Following the pervious post Upgrade Checker in SP2 – prepare your way to SharePoint Server 2010, here’s the detail of what upgrade checker checks.
Where are the upgrade checker rules?
The upgrade checker rules can be found at
X:\Program Files\Common Files\Microsoft Shared\Web Server Extensions\12\CONFIG\PreUpgradeCheck
By default, there’re two rule files, one for WSS(WSSPreUpgradeCheck.XML) and one for MOSS(OssPreUpgradeCheck.XML). You can create your own rule files and put it into this directory. The checker will automatically load them.
How to use upgrade checker?
A simple answer is, run
"X:\Program Files\Common Files\Microsoft Shared\Web Server Extensions\12\BIN\STSADM.EXE" -o preupgradecheck
X is the drive letter you install SharePoint.
There’re a few options with this operation, for example you can use “–rulefiles rulefilename” to specify which rule file it should check, “-localonly” to only check those rules marked as localonly. This could help you in certain scenarios.
The syntax of upgrade checker can be found here:
Preupgradecheck: Stsadm operation (Windows SharePoint Services)
How does upgrade checker check my farm?
By calling object model. You can check this by opening the rule files in a XML editor yourself. Microsoft.SharePoint.Administration.Health is responsible for most of the rules. Here’s an example to check OSreqs.
If you are familiar with BestPracticeAnalyzer, you can also find these:
<ObjectProcessor Name="Group" Assembly="BPA.Common.dll" Class="Microsoft.WindowsServerSystem.BestPracticesAnalyzer.Common.GroupObjectProcessor" /> <ObjectProcessor Name="Registry" Assembly="BPA.ConfigCollector.dll" Class="Microsoft.WindowsServerSystem.BestPracticesAnalyzer.Extensions.RegistryObjectProcessor" /> <ObjectProcessor Name="SQL" Assembly="BPA.ConfigCollector.dll" Class="Microsoft.WindowsServerSystem.BestPracticesAnalyzer.Extensions.SQLObjectProcessor" /> <ObjectProcessor Name="WMI" Assembly="BPA.ConfigCollector.dll" Class="Microsoft.WindowsServerSystem.BestPracticesAnalyzer.Extensions.WMIObjectProcessor" />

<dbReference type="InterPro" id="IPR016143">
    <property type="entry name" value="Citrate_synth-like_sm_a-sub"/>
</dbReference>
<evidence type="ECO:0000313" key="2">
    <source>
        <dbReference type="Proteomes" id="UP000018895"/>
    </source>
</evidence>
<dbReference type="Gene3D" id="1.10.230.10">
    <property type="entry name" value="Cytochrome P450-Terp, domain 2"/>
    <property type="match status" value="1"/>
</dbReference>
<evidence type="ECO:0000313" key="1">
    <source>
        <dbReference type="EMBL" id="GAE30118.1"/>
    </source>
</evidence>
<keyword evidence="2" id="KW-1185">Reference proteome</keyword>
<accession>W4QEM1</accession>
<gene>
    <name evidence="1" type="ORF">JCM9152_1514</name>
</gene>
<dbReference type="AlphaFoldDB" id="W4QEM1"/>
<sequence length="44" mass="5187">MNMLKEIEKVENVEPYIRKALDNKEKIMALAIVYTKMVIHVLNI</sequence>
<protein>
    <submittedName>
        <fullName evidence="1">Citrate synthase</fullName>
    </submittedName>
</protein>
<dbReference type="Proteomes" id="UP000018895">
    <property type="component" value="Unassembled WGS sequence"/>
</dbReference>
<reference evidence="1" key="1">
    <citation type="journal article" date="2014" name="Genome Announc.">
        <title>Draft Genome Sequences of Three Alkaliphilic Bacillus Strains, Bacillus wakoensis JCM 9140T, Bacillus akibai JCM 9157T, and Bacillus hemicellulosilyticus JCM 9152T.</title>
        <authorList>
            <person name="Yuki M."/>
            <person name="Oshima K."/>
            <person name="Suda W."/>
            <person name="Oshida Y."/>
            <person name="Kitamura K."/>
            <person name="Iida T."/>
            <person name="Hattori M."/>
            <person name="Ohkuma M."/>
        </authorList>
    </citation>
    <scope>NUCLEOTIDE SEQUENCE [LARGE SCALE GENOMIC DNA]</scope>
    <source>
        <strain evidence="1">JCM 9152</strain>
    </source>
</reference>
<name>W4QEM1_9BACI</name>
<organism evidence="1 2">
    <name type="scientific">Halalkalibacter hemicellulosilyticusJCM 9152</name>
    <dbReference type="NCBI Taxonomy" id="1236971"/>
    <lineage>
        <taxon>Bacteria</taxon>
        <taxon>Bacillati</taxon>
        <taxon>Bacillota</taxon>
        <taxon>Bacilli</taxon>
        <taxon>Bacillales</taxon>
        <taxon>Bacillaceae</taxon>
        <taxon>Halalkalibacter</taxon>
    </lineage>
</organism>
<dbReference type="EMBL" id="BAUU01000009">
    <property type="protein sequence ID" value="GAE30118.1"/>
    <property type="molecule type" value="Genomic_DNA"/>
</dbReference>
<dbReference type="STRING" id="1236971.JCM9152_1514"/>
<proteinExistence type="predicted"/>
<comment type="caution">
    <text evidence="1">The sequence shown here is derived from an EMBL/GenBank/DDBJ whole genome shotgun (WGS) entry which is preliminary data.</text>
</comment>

These are used to help check group, registry, sql and WMI objects.
There’re two rule types, Information and Error, what’s the difference?
Information rules will check server farm for certain configurations, which would need to be considered during the upgrade process. The configurations that being checked here will not stop you from upgrade, but you might need to follow the advice to upgrade the farm. These rules also tell you the summary of the farm, to help you estimate the time needed for upgrade. For example, UpgradeType rule will check your farm for eligible upgrade methods, ServerInfo will list all the server names in the farm.
Error rules will check if there’s anything wrong which could prevent things from being upgraded. For example, your server does not meet Windows Server 2008 x64 requirement, any orphaned objects in your farm that would not be a part of upgrade process, etc.
Any explanation for the rules shipped with SP2?
You can also refer to TechNet article here for WSS rules:
Pre-upgrade scanning and reporting for future releases (Windows SharePoint Services)
There’s not enough detail in the document, so I borrowed their nice table and added my own comments here:
name = STS, language = 1033, template id = 1, count = 1, status = Internal name = MPS, language = 1033, template id = 2, count = 0, status = Internal name = CENTRALADMIN, language = 1033, template id = 3, count = 1, status = Internal name = WIKI, language = 1033, template id = 4, count = 0, status = Internal name = BLOG, language = 1033, template id = 9, count = 0, status = Internal name = OSRV, language = 1033, template id = 40, count = 1, status = Installed name = SRCHCENTERLITE, language = 1033, template id = 90, count = 1, status = Installed